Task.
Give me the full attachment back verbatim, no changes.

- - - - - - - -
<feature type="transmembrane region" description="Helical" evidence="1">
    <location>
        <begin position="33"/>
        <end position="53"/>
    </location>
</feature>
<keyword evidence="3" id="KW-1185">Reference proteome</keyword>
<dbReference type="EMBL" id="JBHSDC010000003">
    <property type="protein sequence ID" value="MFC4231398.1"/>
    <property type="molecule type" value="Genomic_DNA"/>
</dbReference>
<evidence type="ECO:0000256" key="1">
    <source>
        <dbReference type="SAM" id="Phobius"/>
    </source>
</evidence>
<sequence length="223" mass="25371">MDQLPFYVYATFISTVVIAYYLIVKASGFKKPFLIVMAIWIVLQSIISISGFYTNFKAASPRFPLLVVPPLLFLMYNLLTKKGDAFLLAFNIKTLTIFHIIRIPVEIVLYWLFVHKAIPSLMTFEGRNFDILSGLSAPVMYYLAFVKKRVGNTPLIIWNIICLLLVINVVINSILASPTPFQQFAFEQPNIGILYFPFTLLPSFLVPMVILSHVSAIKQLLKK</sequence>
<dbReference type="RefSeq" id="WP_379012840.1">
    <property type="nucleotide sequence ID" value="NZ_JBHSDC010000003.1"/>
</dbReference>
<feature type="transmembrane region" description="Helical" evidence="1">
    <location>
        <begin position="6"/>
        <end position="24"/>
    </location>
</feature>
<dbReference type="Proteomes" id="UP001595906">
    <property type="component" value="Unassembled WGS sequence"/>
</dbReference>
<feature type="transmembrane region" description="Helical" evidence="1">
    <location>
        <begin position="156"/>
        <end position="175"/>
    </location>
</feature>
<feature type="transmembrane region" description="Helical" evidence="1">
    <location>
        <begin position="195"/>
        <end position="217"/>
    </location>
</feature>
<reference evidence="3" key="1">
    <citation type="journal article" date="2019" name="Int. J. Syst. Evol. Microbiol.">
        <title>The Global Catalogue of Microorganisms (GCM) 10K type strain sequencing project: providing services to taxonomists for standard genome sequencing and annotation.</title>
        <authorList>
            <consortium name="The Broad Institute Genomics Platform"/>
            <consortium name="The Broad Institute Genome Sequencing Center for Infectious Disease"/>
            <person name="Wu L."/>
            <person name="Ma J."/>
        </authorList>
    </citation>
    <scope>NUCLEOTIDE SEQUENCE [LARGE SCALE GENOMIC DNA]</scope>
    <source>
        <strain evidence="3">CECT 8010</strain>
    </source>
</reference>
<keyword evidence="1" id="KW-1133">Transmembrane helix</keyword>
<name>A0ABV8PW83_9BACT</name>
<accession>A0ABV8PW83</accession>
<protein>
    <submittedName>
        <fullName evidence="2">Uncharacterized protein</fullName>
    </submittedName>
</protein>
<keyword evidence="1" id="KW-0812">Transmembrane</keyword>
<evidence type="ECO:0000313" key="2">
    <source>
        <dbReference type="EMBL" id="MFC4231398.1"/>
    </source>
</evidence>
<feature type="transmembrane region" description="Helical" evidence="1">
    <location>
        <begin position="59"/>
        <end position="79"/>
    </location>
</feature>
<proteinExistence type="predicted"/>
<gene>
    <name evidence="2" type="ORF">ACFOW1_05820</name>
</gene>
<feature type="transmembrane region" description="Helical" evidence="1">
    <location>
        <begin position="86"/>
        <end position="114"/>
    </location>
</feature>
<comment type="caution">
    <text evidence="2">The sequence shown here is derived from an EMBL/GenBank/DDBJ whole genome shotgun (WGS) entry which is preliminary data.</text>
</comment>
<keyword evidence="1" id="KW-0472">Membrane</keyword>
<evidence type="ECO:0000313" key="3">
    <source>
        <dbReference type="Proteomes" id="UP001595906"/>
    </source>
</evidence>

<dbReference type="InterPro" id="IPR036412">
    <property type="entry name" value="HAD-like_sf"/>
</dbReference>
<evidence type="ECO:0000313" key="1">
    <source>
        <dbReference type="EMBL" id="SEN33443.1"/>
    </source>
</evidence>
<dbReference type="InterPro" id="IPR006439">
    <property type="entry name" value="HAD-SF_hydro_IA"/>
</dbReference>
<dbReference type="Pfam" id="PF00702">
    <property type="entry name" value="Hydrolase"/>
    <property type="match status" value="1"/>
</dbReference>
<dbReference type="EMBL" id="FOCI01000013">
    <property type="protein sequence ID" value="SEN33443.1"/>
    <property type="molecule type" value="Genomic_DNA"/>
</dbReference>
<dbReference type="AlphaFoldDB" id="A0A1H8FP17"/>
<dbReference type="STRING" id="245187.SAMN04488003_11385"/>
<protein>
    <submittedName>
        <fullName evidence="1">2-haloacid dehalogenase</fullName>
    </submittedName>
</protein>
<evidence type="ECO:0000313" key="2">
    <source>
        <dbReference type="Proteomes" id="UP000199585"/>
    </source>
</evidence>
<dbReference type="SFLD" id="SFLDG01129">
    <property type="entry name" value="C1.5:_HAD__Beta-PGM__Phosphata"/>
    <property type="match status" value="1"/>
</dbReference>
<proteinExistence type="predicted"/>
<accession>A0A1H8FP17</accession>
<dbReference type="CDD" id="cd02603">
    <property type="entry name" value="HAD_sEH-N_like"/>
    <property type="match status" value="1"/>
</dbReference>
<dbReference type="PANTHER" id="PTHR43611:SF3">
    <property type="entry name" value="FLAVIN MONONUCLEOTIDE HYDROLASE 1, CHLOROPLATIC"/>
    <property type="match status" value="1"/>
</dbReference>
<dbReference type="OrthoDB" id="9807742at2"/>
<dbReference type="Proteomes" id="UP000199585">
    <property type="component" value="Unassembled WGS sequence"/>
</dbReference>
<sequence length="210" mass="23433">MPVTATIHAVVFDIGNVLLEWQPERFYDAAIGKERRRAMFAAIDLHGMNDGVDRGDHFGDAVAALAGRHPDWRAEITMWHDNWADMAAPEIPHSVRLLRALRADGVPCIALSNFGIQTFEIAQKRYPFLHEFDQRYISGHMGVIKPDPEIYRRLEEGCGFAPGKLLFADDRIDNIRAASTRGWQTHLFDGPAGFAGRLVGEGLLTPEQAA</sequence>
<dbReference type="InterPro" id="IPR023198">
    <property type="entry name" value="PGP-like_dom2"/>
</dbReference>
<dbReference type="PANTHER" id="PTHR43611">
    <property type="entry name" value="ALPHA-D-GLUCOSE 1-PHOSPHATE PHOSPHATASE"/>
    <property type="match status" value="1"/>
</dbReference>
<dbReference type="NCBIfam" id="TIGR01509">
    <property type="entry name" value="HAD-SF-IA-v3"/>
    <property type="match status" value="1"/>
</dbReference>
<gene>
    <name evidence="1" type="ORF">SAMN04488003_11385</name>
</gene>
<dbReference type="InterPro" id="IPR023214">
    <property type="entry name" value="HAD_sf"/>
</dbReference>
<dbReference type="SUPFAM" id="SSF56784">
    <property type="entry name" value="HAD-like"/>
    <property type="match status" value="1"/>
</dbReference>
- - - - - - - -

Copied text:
<feature type="transmembrane region" description="Helical" evidence="1">
    <location>
        <begin position="33"/>
        <end position="53"/>
    </location>
</feature>
<keyword evidence="3" id="KW-1185">Reference proteome</keyword>
<dbReference type="EMBL" id="JBHSDC010000003">
    <property type="protein sequence ID" value="MFC4231398.1"/>
    <property type="molecule type" value="Genomic_DNA"/>
</dbReference>
<evidence type="ECO:0000256" key="1">
    <source>
        <dbReference type="SAM" id="Phobius"/>
    </source>
</evidence>
<sequence length="223" mass="25371">MDQLPFYVYATFISTVVIAYYLIVKASGFKKPFLIVMAIWIVLQSIISISGFYTNFKAASPRFPLLVVPPLLFLMYNLLTKKGDAFLLAFNIKTLTIFHIIRIPVEIVLYWLFVHKAIPSLMTFEGRNFDILSGLSAPVMYYLAFVKKRVGNTPLIIWNIICLLLVINVVINSILASPTPFQQFAFEQPNIGILYFPFTLLPSFLVPMVILSHVSAIKQLLKK</sequence>
<dbReference type="RefSeq" id="WP_379012840.1">
    <property type="nucleotide sequence ID" value="NZ_JBHSDC010000003.1"/>
</dbReference>
<feature type="transmembrane region" description="Helical" evidence="1">
    <location>
        <begin position="6"/>
        <end position="24"/>
    </location>
</feature>
<dbReference type="Proteomes" id="UP001595906">
    <property type="component" value="Unassembled WGS sequence"/>
</dbReference>
<feature type="transmembrane region" description="Helical" evidence="1">
    <location>
        <begin position="156"/>
        <end position="175"/>
    </location>
</feature>
<feature type="transmembrane region" description="Helical" evidence="1">
    <location>
        <begin position="195"/>
        <end position="217"/>
    </location>
</feature>
<reference evidence="3" key="1">
    <citation type="journal article" date="2019" name="Int. J. Syst. Evol. Microbiol.">
        <title>The Global Catalogue of Microorganisms (GCM) 10K type strain sequencing project: providing services to taxonomists for standard genome sequencing and annotation.</title>
        <authorList>
            <consortium name="The Broad Institute Genomics Platform"/>
            <consortium name="The Broad Institute Genome Sequencing Center for Infectious Disease"/>
            <person name="Wu L."/>
            <person name="Ma J."/>
        </authorList>
    </citation>
    <scope>NUCLEOTIDE SEQUENCE [LARGE SCALE GENOMIC DNA]</scope>
    <source>
        <strain evidence="3">CECT 8010</strain>
    </source>
</reference>
<keyword evidence="1" id="KW-1133">Transmembrane helix</keyword>
<name>A0ABV8PW83_9BACT</name>
<accession>A0ABV8PW83</accession>
<protein>
    <submittedName>
        <fullName evidence="2">Uncharacterized protein</fullName>
    </submittedName>
</protein>
<keyword evidence="1" id="KW-0812">Transmembrane</keyword>
<evidence type="ECO:0000313" key="2">
    <source>
        <dbReference type="EMBL" id="MFC4231398.1"/>
    </source>
</evidence>
<feature type="transmembrane region" description="Helical" evidence="1">
    <location>
        <begin position="59"/>
        <end position="79"/>
    </location>
</feature>
<proteinExistence type="predicted"/>
<gene>
    <name evidence="2" type="ORF">ACFOW1_05820</name>
</gene>
<feature type="transmembrane region" description="Helical" evidence="1">
    <location>
        <begin position="86"/>
        <end position="114"/>
    </location>
</feature>
<comment type="caution">
    <text evidence="2">The sequence shown here is derived from an EMBL/GenBank/DDBJ whole genome shotgun (WGS) entry which is preliminary data.</text>
</comment>
<keyword evidence="1" id="KW-0472">Membrane</keyword>
<evidence type="ECO:0000313" key="3">
    <source>
        <dbReference type="Proteomes" id="UP001595906"/>
    </source>
</evidence>

<dbReference type="InterPro" id="IPR036412">
    <property type="entry name" value="HAD-like_sf"/>
</dbReference>
<evidence type="ECO:0000313" key="1">
    <source>
        <dbReference type="EMBL" id="SEN33443.1"/>
    </source>
</evidence>
<dbReference type="InterPro" id="IPR006439">
    <property type="entry name" value="HAD-SF_hydro_IA"/>
</dbReference>
<dbReference type="Pfam" id="PF00702">
    <property type="entry name" value="Hydrolase"/>
    <property type="match status" value="1"/>
</dbReference>
<dbReference type="EMBL" id="FOCI01000013">
    <property type="protein sequence ID" value="SEN33443.1"/>
    <property type="molecule type" value="Genomic_DNA"/>
</dbReference>
<dbReference type="AlphaFoldDB" id="A0A1H8FP17"/>
<dbReference type="STRING" id="245187.SAMN04488003_11385"/>
<protein>
    <submittedName>
        <fullName evidence="1">2-haloacid dehalogenase</fullName>
    </submittedName>
</protein>
<evidence type="ECO:0000313" key="2">
    <source>
        <dbReference type="Proteomes" id="UP000199585"/>
    </source>
</evidence>
<dbReference type="SFLD" id="SFLDG01129">
    <property type="entry name" value="C1.5:_HAD__Beta-PGM__Phosphata"/>
    <property type="match status" value="1"/>
</dbReference>
<proteinExistence type="predicted"/>
<accession>A0A1H8FP17</accession>
<dbReference type="CDD" id="cd02603">
    <property type="entry name" value="HAD_sEH-N_like"/>
    <property type="match status" value="1"/>
</dbReference>
<dbReference type="PANTHER" id="PTHR43611:SF3">
    <property type="entry name" value="FLAVIN MONONUCLEOTIDE HYDROLASE 1, CHLOROPLATIC"/>
    <property type="match status" value="1"/>
</dbReference>
<dbReference type="OrthoDB" id="9807742at2"/>
<dbReference type="Proteomes" id="UP000199585">
    <property type="component" value="Unassembled WGS sequence"/>
</dbReference>
<sequence length="210" mass="23433">MPVTATIHAVVFDIGNVLLEWQPERFYDAAIGKERRRAMFAAIDLHGMNDGVDRGDHFGDAVAALAGRHPDWRAEITMWHDNWADMAAPEIPHSVRLLRALRADGVPCIALSNFGIQTFEIAQKRYPFLHEFDQRYISGHMGVIKPDPEIYRRLEEGCGFAPGKLLFADDRIDNIRAASTRGWQTHLFDGPAGFAGRLVGEGLLTPEQAA</sequence>
<dbReference type="InterPro" id="IPR023198">
    <property type="entry name" value="PGP-like_dom2"/>
</dbReference>
<dbReference type="PANTHER" id="PTHR43611">
    <property type="entry name" value="ALPHA-D-GLUCOSE 1-PHOSPHATE PHOSPHATASE"/>
    <property type="match status" value="1"/>
</dbReference>
<dbReference type="NCBIfam" id="TIGR01509">
    <property type="entry name" value="HAD-SF-IA-v3"/>
    <property type="match status" value="1"/>
</dbReference>
<gene>
    <name evidence="1" type="ORF">SAMN04488003_11385</name>
</gene>
<dbReference type="InterPro" id="IPR023214">
    <property type="entry name" value="HAD_sf"/>
</dbReference>
<dbReference type="SUPFAM" id="SSF56784">
    <property type="entry name" value="HAD-like"/>
    <property type="match status" value="1"/>
</dbReference>